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This is a question that should have a simple answer, but which I can find no proper discussion of in the literature or on the internet.

I start from the assumption that I have a noisy numerical signal with a peak in it - for example amplitude as a function of $x$, i.e. $A(x)$ - and I wish to determine its full-width at half maximum (FWHM). I am aware of two basic algorithms that may be used on numerical data:

  1. Assume it's Gaussian, determine the r.m.s. value, and multiply by 2.35 ( $2\sqrt{2 \log{2}} $).

  2. Determine the FWHM using a peak-finding algorithm that locates the peak $A_{max} = A(x_{peak}$), then locates the first positions either side where $A(x)$ falls to $1/2 A_{max}$.

Method 1 is numerically robust as you don't have to bin (i.e. smooth) the data that determines $A(x)$. However, if the peak is significantly non-Gaussian in shape you get a systematically wrong answer.

Method 2 is direct, but there are plenty of numerical cases where there are multiple points in $x$ either side of the peak where $A(x)$ crosses $1/2 A_{max}$. And of course the number of crossing points depends sensitively on whether I smooth A(x) or not.

My question is therefore whether there is a mathematically justifiable algorithm for determining FWHM numerically that doesn't assume the peak is Gaussian,

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I don't quite understand you method 1. Do you mean, fit a gaussian peak to the data, determine its RMS value...? If you determine the RMS of the experimential data, you will get completely useless results if there's a lot of noise, because this will of cause also be taken into account. –  leftaroundabout Aug 27 '11 at 19:54
1  
Good question and answer, but not physics. –  Colin K Aug 27 '11 at 21:22
    
I'm of a mind to migrate this to Statistics.SE. Any objections? –  dmckee Aug 27 '11 at 22:41
    
I think it belongs in physics. This is the sort of thing (experimental) physicists do all day; this is where physicists would search for an answer. They speak a different language in CrossValidated. –  nibot Aug 28 '11 at 19:46
    
I personally find this kind of question a refreshing change from the usual soft questions we get in physics.SE. –  nibot Aug 28 '11 at 19:47

1 Answer 1

Typically one knows the functional form of something when they are interested in the FWHM. In this case, you can use least-squares fitting to fit the function to the data and extract the parameters. A very common functional form of a resonance is the Lorentzian:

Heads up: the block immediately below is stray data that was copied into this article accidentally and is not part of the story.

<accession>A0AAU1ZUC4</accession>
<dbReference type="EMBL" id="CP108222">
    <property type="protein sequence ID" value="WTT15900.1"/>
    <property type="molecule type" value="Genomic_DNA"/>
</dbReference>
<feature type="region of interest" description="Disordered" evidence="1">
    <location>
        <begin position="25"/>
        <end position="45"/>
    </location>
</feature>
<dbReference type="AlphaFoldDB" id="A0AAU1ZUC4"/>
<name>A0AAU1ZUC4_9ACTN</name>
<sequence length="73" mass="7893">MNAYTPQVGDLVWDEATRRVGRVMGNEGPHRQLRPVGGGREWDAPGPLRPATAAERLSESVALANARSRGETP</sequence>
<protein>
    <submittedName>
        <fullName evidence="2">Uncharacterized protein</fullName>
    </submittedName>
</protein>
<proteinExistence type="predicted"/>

$$f(A,\gamma,x_0;x) = A\frac{1}{1 + \gamma^2\left(x-x_0\right)^2}$$ where $1/\gamma$ gives the HWHM. Sometimes you will have to tailor this to your data a little bit; for instance, while this function goes to zero as $x\to\pm\infty$, your real data will probably have some artificial offset, which you would add a term to account for. Also, of course, you will want to either exclude or simultaneously fit any other nearby resonances.

Here is some code that demonstrates this in Matlab:

% define the functional form of the resonance:
lorentzian = @(a, x) a(3)./(1 + a(2)^2*(x - a(1)).^2);

% make a signal and noise:
x = linspace(0, 100, 101);    
signal = lorentzian([70 0.1 1], x);
noise = 0.1*randn(size(signal));    
y = signal + noise;

% make initial guess of the parameters:
[m, ii] = max(y);
a0 = [x(ii) m 1];

% do a least-squares fitting of the lorentzian to the measured data
a = lsqcurvefit(lorentzian, a0, x, y);

% plot the results
plot(x, y, 'o');
hold all
plot(x, signal, '--');
plot(x, lorentzian(a, x), '-');
hold off

legend('data', 'true signal',  'best fit to data', ...
    'Location', 'Best');

Fitting a lorentzian

Despite a fairly large amount of scatter in the data points, the least squares fit recovers the parameters of the curve quite well:

                          x0       gamma        A
true value                70         0.1        1
estimated value           70.33      0.0956     0.97
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2  
Great answer. In general, you certainly need to assume something about the functional form, or else there's no sensible way to answer the question. After all, without some assumption, it's logically possible that the true shape wiggles in all sorts of complicated ways. If you don't want to assume a fully-specified functional form, I suppose you could fit to some broad class of smooth functions. If you think that the true shape is (in some sense) close to Gaussian, for instance, you might want to look into the Edgeworth expansion. –  Ted Bunn Aug 28 '11 at 17:02

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